“Think” — for Yourself.

“Think” is the iconic business motto adopted by IBM’s legendary Thomas J. Watson. This article’s title includes my presumptuous addition “for Youself”. Here’s why …….

Last night as I watched a segment of CBS’ Sixty Minutes on “Obesity”, I had to force myself to listen objectively to the “expert” guest’s entire presentation. Click on;


If this issue interests you in the least, listen carefully to the interview. Right from the start, her very first sentence, the speaker grossly skims right over volumes of contrary facts and jumps to the conclusion which a vast majority of obese people want to hear, “it’s not my fault”. I have a “disease”! I need a drug.

I’m going to share a real story , an anecdote demonstrating how wrong and totally misleading the speaker was.

It’s 2005 and I am a member of a Small Business owners’ networking group. One of the presentations is a weight loss program using a regimen of reducing calorie intake, and a simple nasty tasting appetite suppressant. An exercise regimen of your choice is recommended but, not required.

I, along with about a dozen other people, sign on to the program. One month later, my weight has dropped by about 15 pounds. Other members of my family adopted the program and achieved similar results.

Here’s the punchline. About 2 month’s later, a gentleman in the business networking group with whom I’ve established rapport, is telling me how great the program has worked for him, and, he added “not only have I lost weight but, my diabetes went away”. It “went away”?

Buddy! You never had diabetes. Diabetes, “type 2” is largely a hoax, a hook for people to hang their destructive-life-style hat on and, a gold mine for “Big Pharma”. “I have a disease. I need a drug!” “It’s not my lousy behavior!” and here I get back to the speaker’s opening comments on “60 Minutes” — just like the non-existent diabetes type 2, “I weigh 320 lbs. due to malfunctioning genes, I saw it on CBS”.

— and yes, once again,

I need a drug!

Right here I would like to emphasize how totally un-scientific\anecdotal the “60 Minutes” story was. That’s a critical fact because right now, the day after, millions of Americans are sharing these baseless conclusions with their friends, family, and co-workers.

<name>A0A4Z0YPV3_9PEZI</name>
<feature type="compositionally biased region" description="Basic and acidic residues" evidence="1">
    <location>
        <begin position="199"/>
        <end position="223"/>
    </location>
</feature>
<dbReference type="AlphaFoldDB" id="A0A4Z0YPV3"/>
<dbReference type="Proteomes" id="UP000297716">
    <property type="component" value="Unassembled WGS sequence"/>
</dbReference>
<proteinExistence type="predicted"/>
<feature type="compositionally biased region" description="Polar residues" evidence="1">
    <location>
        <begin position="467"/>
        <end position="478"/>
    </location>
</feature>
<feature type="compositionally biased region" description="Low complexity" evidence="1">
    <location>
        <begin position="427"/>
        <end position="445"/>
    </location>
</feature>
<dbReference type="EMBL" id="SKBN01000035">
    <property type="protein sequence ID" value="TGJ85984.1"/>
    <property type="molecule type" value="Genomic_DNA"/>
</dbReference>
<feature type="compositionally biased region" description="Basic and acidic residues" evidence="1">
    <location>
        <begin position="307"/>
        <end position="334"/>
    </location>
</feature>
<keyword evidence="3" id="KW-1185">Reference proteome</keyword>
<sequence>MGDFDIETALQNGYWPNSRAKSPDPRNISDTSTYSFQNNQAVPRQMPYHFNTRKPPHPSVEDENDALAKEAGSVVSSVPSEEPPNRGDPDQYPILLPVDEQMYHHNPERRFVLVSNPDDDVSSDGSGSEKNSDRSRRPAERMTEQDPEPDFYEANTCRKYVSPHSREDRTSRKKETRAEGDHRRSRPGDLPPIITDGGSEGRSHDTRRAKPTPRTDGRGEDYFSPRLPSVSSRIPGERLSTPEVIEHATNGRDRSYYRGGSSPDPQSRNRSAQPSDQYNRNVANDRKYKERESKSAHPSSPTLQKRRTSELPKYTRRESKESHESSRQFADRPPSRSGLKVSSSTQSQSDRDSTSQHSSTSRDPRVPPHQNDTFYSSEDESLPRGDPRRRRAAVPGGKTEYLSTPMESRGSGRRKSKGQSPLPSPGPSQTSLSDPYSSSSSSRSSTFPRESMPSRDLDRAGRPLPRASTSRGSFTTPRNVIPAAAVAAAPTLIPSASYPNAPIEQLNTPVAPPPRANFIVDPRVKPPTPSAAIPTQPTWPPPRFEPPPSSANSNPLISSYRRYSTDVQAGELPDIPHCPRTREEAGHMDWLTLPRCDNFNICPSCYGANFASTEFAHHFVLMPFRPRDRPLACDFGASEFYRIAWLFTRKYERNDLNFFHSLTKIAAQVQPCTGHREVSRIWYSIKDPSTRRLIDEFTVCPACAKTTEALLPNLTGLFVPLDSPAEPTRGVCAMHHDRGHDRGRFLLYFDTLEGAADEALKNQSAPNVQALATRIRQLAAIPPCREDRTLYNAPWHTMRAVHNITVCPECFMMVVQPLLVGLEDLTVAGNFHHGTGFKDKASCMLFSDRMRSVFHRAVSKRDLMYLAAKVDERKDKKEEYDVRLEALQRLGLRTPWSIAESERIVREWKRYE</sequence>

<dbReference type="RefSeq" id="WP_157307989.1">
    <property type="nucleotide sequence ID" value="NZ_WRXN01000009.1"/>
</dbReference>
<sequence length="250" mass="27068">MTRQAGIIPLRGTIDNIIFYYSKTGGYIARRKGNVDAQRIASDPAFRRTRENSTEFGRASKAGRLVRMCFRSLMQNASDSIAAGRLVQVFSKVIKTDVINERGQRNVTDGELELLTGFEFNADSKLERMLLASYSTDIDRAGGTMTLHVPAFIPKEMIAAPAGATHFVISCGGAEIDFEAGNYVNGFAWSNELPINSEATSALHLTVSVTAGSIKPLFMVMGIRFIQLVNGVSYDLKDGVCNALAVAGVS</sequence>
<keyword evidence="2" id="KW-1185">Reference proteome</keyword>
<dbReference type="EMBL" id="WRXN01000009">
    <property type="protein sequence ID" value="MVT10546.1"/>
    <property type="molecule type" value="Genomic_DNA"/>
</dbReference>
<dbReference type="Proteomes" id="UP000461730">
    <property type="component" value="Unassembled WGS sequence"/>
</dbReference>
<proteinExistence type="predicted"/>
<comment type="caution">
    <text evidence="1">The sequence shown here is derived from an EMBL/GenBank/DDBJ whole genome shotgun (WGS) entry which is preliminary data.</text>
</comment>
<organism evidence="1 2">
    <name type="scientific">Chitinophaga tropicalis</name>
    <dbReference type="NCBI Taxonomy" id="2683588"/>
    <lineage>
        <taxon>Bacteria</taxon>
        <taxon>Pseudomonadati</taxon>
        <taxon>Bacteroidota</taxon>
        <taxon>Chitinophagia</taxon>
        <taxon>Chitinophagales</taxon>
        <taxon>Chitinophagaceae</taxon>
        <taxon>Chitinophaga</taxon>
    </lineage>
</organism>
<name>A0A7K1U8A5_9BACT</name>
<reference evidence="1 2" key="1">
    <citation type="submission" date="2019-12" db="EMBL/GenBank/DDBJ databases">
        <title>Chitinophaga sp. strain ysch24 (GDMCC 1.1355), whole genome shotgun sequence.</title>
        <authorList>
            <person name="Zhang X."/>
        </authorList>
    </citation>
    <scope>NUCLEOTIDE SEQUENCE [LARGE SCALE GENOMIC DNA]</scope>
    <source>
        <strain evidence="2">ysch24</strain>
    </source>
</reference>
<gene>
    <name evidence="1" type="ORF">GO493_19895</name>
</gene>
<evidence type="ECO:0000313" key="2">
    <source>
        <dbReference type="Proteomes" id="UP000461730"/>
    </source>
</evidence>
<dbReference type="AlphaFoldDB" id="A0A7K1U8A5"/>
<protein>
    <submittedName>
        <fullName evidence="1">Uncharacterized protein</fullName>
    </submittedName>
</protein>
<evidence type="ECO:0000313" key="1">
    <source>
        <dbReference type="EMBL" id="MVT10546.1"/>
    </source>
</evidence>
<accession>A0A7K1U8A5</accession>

“Yes, I’m obese but it’s not my fault — it’s my genes!”

In my effort to remain objective and calm in my response to CBS’ gross journalistic negligence, let me offer a simple challenge to their programs’ producers:

Randomly, ask 2000 real people who are 6′ tall, or less and, weigh over 300 lbs. to voluntarily record their food intake for 10 days. Compute the average daily calorie count.

With a simple “yes” or “no” response, ask these same real people if they exercise regularly to the point of raising their heart rate to 100, or more.

Of course, in the real world, a major news network will never question itself. The interviewer last night was was so totally ill-prepared to challenge anything her guest was saying such as;

For example;

“please tell me why America’s obesity rate is among the world’s worst” at 37%.”

“how do you account for India’s obesity rate of 3%.”

I really don’t expect to see that kind of factual discourse to occur on American television. I’m not that naïve.

What I hope for is a more inquisitive and informed American public. More Americans are educating themselves on nutrition facts, especially younger families. And, avoiding “added sugar” products.

Yesterday, Tampa Bay’s quarterback, not a football fan? Google Tom Brady who, at the age of 48 turned in another phenomenal performance. He doesn’t eat sugar. Make your own conclusion, or don’t. I’m ‘just sayin’.

Finally, for comparative purposes, let’s look at the history of small pox. The world was aware of small pox for about 1200 years before a British doctor, Edward Jenner, developed a vaccine to prevent small pox and announced it in 1801. The last person to die from small pox was Janet Parker in 1978. 177 years later!

Today, thoughtful, educated people around the world know how to avoid or reverse obesity. Without prescription drugs. It requires education, behavior modification —- consistent behavior modification,

It will take time. Hopefully, less than 177 years.

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